Author(s): WeusterBotz D
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Abstract The diversity of combinatorial interactions of medium components with the metabolism of cells as well as the large number of medium constituents necessary for cellular growth and production do not permit satisfactory detailed modelling. For this reason, experimental search procedures in simultaneous shaking flask experiments are used to optimise fermentation media. As an alternative to the methods of statistical experimental design employed in this field for many decades, the use of stochastic search procedures has been evaluated recently, since these require neither the unimodality of the response surface nor limitations in the number of medium components under consideration. Genetic algorithms were selected due to their basic capability for efficient exploration of large variable spaces. Using a genetic algorithm, it has been experimentally verified, with the aid of process examples, that process improvements can be achieved both for microbial and enzymatic conversions and for cell cultures despite the large number of medium components under simultaneous consideration (about 10 or more). In exploring a new variable space, process improvements of more than 100\% were generally achieved. For initial reaction conditions previously 'optimised' via standard procedures it has been possible in most cases to achieve a further improvement of 20-40\% of the target quantity. Although the genetic algorithm can be very efficient for exploration of large variable spaces, it is improbable that a 'global optimum' can be precisely identified because of the relatively small number of shaking flask experiments usually performed. As a consequence, a combination of highly directed random searches to explore the n-dimensional variable space with the genetic algorithm and subsequent application of classical statistical experimental design is recommended for media development.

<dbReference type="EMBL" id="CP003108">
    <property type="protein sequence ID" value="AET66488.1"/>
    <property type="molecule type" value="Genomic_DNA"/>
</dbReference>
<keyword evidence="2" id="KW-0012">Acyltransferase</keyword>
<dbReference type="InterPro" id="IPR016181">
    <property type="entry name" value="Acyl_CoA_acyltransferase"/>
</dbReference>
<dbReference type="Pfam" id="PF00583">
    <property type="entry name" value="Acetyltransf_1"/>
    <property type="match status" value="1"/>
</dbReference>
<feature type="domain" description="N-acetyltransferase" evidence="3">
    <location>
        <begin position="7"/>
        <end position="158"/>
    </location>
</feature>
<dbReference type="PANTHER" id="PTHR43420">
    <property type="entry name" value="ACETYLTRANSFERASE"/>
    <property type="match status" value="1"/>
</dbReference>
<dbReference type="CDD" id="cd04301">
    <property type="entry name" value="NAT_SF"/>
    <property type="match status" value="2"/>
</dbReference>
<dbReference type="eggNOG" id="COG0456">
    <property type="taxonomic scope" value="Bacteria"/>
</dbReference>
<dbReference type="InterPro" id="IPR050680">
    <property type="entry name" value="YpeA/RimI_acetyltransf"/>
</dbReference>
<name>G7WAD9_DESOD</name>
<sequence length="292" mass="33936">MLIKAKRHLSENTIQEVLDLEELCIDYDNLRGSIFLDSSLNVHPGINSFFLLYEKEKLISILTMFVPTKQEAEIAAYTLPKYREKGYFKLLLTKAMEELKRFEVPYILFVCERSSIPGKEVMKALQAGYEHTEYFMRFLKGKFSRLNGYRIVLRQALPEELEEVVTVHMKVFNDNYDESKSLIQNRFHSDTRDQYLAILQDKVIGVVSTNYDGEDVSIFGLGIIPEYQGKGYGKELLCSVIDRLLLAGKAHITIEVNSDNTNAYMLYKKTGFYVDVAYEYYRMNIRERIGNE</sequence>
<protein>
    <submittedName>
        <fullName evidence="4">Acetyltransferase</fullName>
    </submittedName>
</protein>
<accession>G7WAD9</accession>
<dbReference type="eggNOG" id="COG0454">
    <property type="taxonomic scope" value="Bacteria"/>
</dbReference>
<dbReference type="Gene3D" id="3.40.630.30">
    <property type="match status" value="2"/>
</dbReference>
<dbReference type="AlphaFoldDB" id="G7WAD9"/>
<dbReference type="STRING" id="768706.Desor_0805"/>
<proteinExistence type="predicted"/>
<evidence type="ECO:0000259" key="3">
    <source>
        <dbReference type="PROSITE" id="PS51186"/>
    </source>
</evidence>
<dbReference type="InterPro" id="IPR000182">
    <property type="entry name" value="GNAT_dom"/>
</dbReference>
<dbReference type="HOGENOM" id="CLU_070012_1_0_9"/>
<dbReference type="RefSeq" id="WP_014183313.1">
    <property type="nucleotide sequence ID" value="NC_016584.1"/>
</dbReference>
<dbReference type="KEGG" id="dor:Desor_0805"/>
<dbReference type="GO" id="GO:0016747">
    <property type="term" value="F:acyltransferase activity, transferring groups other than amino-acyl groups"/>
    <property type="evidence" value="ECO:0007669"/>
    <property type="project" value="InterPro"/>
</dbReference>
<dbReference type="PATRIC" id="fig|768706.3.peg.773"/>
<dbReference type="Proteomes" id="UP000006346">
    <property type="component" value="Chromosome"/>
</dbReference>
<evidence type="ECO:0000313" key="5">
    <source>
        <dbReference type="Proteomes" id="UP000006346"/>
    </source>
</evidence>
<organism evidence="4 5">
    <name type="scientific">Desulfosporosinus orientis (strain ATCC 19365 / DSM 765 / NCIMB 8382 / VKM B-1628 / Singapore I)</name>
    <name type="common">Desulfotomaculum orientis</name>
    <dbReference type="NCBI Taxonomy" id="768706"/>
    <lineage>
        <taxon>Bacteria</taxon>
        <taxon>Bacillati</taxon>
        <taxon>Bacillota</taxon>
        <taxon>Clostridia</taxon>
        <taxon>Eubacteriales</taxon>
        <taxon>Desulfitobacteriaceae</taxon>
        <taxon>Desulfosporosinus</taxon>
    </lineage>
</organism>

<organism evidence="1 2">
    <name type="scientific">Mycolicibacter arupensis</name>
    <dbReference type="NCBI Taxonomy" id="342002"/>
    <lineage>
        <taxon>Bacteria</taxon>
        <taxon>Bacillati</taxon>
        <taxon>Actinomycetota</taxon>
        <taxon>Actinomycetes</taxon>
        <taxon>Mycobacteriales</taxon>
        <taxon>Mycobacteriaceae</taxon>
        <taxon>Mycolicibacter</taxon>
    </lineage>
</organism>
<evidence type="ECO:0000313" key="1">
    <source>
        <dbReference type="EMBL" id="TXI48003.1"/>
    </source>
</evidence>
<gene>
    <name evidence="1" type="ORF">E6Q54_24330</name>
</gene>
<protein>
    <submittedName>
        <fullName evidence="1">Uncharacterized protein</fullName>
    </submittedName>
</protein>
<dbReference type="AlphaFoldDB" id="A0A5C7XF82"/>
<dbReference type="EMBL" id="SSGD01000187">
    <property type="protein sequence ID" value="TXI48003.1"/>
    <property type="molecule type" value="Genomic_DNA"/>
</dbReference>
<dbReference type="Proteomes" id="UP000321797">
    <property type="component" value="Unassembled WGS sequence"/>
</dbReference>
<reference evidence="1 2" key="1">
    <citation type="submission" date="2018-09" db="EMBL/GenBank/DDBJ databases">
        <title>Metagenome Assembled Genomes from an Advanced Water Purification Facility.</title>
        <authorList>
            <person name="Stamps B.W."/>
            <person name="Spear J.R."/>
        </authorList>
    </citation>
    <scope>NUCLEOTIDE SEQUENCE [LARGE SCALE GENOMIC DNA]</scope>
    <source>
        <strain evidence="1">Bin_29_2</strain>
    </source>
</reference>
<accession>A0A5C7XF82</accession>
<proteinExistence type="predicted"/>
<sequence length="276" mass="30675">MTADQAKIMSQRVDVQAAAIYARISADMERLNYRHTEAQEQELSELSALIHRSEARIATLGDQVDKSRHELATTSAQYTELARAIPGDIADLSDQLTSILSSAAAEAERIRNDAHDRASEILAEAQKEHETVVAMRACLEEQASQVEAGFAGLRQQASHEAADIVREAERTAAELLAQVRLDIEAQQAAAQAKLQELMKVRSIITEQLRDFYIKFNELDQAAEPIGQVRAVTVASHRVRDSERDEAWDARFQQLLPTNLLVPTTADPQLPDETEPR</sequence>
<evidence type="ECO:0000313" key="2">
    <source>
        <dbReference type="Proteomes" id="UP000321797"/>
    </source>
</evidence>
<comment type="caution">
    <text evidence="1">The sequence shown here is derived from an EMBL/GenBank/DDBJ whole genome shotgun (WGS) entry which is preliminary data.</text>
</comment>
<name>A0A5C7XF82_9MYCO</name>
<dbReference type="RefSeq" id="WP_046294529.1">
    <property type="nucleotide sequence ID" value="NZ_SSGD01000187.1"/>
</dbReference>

This article was published in J Biosci Bioeng
and referenced in Journal of Fundamentals of Renewable Energy and Applications